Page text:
Instead, when you can say, “I see that you’ve grown your career from the corporate sector to a thriving entrepreneur. I am planning to do the same and would enjoy hearing your strategies for success, what I should avoid, and how best to build my reputation to bridge that career path….” Now you’re helping the mentor decide if they’re up for the task at hand.  When you approach the potential mentor, be clear on the identifying characteristics you admire about them, what work you’re willing to put into the relationship and the benefits you seek to extract. It can also help to let them know how much of their time you’re asking for, and if meetings will be in person or virtual. Again, as clear as you can be the better.Should you have one mentor or more than one?
There are no rules around how many mentors you can have or whether their value to you overlaps. You might benefit from hearing from a few mentors who’ve had similar careers or who share your challenges. The goal is to gain insight, advice and perspective and by creating a network of mentors, you'll be establishing a supportive group of people to help you with different needs.

What makes someone a good mentor?

A good mentor is someone who is knowledgeable and generous and has a servant’s heart. They should have integrity, and their actions should speak louder than their words. Seek a mentor who’s values align with yours and who possess qualities and characteristics that you admire and would like to cultivate for yourself. If your mentor has walked a similar path to yours, perhaps even in the same company, they can guide you along the way.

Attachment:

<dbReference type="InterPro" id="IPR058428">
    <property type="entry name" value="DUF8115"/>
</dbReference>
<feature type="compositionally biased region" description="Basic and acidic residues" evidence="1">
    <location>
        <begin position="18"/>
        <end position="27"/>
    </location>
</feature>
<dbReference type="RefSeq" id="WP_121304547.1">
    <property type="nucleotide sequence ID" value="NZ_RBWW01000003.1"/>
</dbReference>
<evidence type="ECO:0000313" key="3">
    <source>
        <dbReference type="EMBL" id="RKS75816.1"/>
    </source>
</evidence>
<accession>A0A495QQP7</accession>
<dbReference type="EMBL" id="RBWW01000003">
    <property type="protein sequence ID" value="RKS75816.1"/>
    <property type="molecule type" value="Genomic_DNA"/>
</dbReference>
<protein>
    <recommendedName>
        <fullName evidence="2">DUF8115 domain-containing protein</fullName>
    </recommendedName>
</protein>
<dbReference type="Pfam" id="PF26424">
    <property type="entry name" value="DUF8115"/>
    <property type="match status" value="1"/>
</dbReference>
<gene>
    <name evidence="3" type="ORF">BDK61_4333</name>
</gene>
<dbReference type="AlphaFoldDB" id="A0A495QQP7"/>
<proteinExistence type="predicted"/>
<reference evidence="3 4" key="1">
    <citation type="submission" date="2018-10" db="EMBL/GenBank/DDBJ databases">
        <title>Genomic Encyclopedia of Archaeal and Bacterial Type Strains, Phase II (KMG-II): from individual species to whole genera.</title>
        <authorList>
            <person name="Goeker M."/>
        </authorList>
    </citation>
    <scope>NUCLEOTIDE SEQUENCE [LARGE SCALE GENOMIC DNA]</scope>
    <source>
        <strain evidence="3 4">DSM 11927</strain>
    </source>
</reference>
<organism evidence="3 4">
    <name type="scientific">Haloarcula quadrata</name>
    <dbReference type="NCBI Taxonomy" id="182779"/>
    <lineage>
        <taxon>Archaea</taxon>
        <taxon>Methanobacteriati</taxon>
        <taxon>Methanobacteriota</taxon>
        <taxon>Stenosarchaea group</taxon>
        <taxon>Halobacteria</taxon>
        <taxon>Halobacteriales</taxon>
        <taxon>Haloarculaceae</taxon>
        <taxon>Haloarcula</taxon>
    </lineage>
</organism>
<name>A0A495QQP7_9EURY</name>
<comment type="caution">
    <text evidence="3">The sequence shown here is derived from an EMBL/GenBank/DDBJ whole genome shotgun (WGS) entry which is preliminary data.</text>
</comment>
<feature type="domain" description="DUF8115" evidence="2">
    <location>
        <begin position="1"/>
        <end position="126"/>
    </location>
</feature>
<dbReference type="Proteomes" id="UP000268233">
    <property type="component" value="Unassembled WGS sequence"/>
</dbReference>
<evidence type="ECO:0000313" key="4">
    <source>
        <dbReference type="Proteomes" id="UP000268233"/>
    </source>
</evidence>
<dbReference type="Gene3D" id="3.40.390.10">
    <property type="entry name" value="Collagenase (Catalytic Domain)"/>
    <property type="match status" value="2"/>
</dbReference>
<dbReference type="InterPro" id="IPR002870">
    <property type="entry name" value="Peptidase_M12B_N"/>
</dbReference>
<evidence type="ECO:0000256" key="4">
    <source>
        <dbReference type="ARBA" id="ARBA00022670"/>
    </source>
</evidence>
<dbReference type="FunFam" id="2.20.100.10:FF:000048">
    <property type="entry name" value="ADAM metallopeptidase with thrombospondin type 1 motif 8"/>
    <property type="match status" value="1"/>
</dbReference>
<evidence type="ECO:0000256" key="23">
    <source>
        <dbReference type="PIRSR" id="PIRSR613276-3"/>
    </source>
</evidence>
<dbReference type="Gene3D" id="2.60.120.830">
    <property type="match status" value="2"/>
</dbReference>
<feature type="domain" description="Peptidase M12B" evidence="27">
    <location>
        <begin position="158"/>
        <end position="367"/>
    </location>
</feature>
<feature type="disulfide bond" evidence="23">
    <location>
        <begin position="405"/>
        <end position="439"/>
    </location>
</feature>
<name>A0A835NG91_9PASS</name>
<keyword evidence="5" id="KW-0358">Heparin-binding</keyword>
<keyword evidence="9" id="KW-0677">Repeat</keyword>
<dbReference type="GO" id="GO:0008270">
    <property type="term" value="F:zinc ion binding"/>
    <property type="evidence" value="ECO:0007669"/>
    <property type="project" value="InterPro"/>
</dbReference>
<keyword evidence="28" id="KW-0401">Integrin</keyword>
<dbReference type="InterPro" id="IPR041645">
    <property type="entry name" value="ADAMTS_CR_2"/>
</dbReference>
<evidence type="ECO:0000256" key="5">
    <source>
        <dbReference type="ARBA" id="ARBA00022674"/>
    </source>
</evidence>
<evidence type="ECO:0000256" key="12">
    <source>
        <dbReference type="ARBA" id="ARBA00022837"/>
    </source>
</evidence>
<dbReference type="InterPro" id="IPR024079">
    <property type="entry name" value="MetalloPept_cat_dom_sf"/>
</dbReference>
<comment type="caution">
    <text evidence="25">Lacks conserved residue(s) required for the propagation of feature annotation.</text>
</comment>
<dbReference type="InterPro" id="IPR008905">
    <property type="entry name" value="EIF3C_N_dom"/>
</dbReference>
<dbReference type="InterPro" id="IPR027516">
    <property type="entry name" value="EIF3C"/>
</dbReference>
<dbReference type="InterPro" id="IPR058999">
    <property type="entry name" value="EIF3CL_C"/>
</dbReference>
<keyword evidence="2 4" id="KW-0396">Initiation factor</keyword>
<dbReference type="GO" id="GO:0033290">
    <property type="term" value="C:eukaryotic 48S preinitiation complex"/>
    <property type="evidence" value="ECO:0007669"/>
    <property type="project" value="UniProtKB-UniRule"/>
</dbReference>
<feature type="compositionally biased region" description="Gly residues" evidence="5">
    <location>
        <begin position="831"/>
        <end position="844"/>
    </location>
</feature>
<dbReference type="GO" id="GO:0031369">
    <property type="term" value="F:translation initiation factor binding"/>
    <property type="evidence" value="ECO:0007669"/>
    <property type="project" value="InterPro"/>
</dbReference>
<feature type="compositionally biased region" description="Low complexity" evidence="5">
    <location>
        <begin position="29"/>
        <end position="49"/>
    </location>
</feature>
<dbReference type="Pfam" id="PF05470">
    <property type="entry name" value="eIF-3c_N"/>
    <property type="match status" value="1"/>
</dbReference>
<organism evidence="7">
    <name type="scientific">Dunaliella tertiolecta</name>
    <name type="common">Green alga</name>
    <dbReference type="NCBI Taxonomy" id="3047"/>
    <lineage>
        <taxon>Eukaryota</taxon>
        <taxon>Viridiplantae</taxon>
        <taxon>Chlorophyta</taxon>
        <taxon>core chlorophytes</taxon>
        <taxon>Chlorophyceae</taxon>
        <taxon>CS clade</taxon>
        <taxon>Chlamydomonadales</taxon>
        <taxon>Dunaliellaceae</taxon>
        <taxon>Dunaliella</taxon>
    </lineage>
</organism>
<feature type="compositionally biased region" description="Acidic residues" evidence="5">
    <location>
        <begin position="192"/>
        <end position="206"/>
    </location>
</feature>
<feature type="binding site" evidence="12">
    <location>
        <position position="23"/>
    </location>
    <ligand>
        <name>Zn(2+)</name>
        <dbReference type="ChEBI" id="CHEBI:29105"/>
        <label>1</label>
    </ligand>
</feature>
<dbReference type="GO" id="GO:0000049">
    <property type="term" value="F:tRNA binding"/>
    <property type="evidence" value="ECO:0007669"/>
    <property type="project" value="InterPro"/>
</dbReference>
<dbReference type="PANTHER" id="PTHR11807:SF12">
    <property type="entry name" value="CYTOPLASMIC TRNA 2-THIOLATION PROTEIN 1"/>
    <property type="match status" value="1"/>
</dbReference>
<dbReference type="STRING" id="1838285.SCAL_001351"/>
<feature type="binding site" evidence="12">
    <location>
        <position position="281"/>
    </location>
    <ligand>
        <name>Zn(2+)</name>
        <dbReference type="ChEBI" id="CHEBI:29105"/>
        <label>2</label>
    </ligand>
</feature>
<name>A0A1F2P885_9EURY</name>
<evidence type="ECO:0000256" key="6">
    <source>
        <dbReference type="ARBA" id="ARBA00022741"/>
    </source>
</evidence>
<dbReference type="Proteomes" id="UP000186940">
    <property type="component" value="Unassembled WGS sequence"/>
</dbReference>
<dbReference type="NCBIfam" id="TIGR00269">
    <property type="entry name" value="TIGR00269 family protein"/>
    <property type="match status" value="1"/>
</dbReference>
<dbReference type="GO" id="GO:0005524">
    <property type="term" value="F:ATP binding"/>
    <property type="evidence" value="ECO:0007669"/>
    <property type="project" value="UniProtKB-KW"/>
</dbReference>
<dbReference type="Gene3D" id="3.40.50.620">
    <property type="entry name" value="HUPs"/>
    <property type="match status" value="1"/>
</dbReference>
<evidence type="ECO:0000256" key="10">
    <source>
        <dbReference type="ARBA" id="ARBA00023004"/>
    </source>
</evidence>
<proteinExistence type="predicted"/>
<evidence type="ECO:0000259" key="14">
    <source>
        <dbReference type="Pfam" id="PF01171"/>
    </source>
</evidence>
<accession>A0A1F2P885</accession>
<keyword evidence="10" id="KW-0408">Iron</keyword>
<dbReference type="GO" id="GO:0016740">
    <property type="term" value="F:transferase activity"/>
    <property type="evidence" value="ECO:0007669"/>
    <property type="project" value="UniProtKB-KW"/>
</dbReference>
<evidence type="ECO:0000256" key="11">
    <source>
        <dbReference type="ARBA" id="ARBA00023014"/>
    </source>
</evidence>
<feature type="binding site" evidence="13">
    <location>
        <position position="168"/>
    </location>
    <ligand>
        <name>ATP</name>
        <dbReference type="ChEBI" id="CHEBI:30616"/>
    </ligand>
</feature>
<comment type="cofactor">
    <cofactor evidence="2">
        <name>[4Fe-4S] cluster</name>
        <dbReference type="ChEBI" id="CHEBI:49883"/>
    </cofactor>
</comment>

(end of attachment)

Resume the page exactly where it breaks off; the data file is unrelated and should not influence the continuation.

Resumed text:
A good mentor is willing to invest in you. They should feel inclined to share their time, connections, insights and guidance. If they don’t feel comfortable sharing, or they perceive you’re not going to act on their input, they might hold back.
You also want a mentor who will encourage, validate and support you. Their role isn’t simply to agree with all of your ideas. They may need to push you out of your comfort zone, helping you with the tools to be successful.

How to be a good mentee:

As the person directly receiving the benefits of mentorship, here’s how you can ensure you set the relationship up for success: